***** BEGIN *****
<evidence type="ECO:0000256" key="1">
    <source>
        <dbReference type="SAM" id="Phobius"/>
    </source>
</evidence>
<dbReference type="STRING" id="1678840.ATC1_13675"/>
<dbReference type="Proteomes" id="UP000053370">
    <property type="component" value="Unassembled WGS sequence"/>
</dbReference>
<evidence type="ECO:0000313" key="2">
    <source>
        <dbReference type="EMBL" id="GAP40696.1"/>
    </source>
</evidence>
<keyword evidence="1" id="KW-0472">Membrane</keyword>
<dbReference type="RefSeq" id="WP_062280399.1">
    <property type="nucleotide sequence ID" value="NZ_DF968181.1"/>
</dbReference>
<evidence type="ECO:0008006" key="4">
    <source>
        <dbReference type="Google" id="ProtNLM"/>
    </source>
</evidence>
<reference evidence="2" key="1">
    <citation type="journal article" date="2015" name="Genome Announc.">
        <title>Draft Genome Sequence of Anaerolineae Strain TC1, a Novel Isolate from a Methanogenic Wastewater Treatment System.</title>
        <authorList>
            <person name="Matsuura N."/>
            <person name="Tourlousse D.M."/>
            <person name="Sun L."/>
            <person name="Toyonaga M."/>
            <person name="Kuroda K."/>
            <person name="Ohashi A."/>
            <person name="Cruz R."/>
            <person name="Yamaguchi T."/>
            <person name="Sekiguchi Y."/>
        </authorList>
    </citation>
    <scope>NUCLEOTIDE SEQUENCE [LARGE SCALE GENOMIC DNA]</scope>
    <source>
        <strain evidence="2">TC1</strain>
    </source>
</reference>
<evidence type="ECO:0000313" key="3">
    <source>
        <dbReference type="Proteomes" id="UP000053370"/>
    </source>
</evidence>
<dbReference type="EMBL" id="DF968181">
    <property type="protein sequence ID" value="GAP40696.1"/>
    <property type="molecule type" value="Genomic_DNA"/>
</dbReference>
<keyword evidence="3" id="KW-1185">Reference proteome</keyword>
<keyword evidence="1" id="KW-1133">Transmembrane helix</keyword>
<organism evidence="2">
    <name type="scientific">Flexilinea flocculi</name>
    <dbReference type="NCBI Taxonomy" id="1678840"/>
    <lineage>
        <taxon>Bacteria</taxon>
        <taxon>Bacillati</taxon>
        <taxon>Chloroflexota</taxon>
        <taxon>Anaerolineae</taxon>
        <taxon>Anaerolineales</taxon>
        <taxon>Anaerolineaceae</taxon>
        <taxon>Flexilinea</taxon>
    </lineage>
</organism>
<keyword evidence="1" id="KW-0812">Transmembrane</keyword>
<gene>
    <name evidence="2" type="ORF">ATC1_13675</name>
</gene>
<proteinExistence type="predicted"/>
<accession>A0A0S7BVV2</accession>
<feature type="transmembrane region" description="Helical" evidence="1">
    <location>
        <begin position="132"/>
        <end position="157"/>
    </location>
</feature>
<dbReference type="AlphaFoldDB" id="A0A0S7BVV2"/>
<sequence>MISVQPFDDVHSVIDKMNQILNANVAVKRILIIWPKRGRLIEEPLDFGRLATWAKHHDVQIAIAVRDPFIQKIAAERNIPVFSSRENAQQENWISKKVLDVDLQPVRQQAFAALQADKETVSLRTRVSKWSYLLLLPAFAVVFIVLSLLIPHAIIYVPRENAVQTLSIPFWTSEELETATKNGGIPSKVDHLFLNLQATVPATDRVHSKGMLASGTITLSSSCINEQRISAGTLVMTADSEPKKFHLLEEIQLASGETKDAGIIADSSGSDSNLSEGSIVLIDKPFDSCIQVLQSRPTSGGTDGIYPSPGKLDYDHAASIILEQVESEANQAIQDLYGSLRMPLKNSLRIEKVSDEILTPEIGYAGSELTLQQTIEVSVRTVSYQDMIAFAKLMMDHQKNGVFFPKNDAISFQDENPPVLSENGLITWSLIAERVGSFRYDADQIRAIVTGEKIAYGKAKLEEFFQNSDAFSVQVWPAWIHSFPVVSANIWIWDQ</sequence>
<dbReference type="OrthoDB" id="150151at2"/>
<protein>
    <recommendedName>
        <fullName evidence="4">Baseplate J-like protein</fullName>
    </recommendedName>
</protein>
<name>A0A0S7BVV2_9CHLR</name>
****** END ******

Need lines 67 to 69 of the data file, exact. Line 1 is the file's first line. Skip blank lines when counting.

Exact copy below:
</organism>
<keyword evidence="1" id="KW-0812">Transmembrane</keyword>
<gene>